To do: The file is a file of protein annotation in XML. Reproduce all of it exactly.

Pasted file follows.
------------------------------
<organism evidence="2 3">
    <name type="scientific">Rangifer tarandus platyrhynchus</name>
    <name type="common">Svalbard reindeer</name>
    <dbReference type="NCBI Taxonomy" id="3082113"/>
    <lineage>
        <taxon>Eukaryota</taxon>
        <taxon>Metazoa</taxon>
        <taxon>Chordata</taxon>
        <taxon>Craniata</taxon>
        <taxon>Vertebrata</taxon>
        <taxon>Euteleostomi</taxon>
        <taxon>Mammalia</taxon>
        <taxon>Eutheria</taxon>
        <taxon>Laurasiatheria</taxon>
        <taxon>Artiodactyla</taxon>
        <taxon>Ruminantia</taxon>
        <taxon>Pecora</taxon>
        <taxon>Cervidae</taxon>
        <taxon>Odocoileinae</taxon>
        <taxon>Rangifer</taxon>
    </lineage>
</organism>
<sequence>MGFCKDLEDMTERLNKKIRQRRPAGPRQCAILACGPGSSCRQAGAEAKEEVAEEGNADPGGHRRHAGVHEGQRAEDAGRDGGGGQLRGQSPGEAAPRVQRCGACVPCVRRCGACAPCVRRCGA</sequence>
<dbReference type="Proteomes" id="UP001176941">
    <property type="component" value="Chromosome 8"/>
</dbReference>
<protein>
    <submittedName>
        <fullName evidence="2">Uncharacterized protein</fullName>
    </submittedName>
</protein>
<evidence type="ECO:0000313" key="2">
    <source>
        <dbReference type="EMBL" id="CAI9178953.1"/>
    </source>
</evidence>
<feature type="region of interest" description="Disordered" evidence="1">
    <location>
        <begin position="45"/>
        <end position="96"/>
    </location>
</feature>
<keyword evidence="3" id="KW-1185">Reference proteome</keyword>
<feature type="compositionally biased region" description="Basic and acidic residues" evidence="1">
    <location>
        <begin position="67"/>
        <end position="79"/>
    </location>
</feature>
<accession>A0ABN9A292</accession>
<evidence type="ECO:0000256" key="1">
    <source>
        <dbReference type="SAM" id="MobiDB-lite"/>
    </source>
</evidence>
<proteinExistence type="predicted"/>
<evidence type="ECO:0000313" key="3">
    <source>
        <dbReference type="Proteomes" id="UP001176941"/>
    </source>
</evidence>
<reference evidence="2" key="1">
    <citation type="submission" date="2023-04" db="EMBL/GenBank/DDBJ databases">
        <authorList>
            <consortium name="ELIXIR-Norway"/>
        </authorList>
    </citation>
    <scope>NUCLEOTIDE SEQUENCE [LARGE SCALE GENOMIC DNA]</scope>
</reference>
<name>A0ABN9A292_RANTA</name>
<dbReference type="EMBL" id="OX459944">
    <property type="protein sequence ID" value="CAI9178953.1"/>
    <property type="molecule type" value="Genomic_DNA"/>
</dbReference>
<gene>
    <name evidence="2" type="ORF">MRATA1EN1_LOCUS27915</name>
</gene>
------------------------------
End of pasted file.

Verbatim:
<organism evidence="2 3">
    <name type="scientific">Rangifer tarandus platyrhynchus</name>
    <name type="common">Svalbard reindeer</name>
    <dbReference type="NCBI Taxonomy" id="3082113"/>
    <lineage>
        <taxon>Eukaryota</taxon>
        <taxon>Metazoa</taxon>
        <taxon>Chordata</taxon>
        <taxon>Craniata</taxon>
        <taxon>Vertebrata</taxon>
        <taxon>Euteleostomi</taxon>
        <taxon>Mammalia</taxon>
        <taxon>Eutheria</taxon>
        <taxon>Laurasiatheria</taxon>
        <taxon>Artiodactyla</taxon>
        <taxon>Ruminantia</taxon>
        <taxon>Pecora</taxon>
        <taxon>Cervidae</taxon>
        <taxon>Odocoileinae</taxon>
        <taxon>Rangifer</taxon>
    </lineage>
</organism>
<sequence>MGFCKDLEDMTERLNKKIRQRRPAGPRQCAILACGPGSSCRQAGAEAKEEVAEEGNADPGGHRRHAGVHEGQRAEDAGRDGGGGQLRGQSPGEAAPRVQRCGACVPCVRRCGACAPCVRRCGA</sequence>
<dbReference type="Proteomes" id="UP001176941">
    <property type="component" value="Chromosome 8"/>
</dbReference>
<protein>
    <submittedName>
        <fullName evidence="2">Uncharacterized protein</fullName>
    </submittedName>
</protein>
<evidence type="ECO:0000313" key="2">
    <source>
        <dbReference type="EMBL" id="CAI9178953.1"/>
    </source>
</evidence>
<feature type="region of interest" description="Disordered" evidence="1">
    <location>
        <begin position="45"/>
        <end position="96"/>
    </location>
</feature>
<keyword evidence="3" id="KW-1185">Reference proteome</keyword>
<feature type="compositionally biased region" description="Basic and acidic residues" evidence="1">
    <location>
        <begin position="67"/>
        <end position="79"/>
    </location>
</feature>
<accession>A0ABN9A292</accession>
<evidence type="ECO:0000256" key="1">
    <source>
        <dbReference type="SAM" id="MobiDB-lite"/>
    </source>
</evidence>
<proteinExistence type="predicted"/>
<evidence type="ECO:0000313" key="3">
    <source>
        <dbReference type="Proteomes" id="UP001176941"/>
    </source>
</evidence>
<reference evidence="2" key="1">
    <citation type="submission" date="2023-04" db="EMBL/GenBank/DDBJ databases">
        <authorList>
            <consortium name="ELIXIR-Norway"/>
        </authorList>
    </citation>
    <scope>NUCLEOTIDE SEQUENCE [LARGE SCALE GENOMIC DNA]</scope>
</reference>
<name>A0ABN9A292_RANTA</name>
<dbReference type="EMBL" id="OX459944">
    <property type="protein sequence ID" value="CAI9178953.1"/>
    <property type="molecule type" value="Genomic_DNA"/>
</dbReference>
<gene>
    <name evidence="2" type="ORF">MRATA1EN1_LOCUS27915</name>
</gene>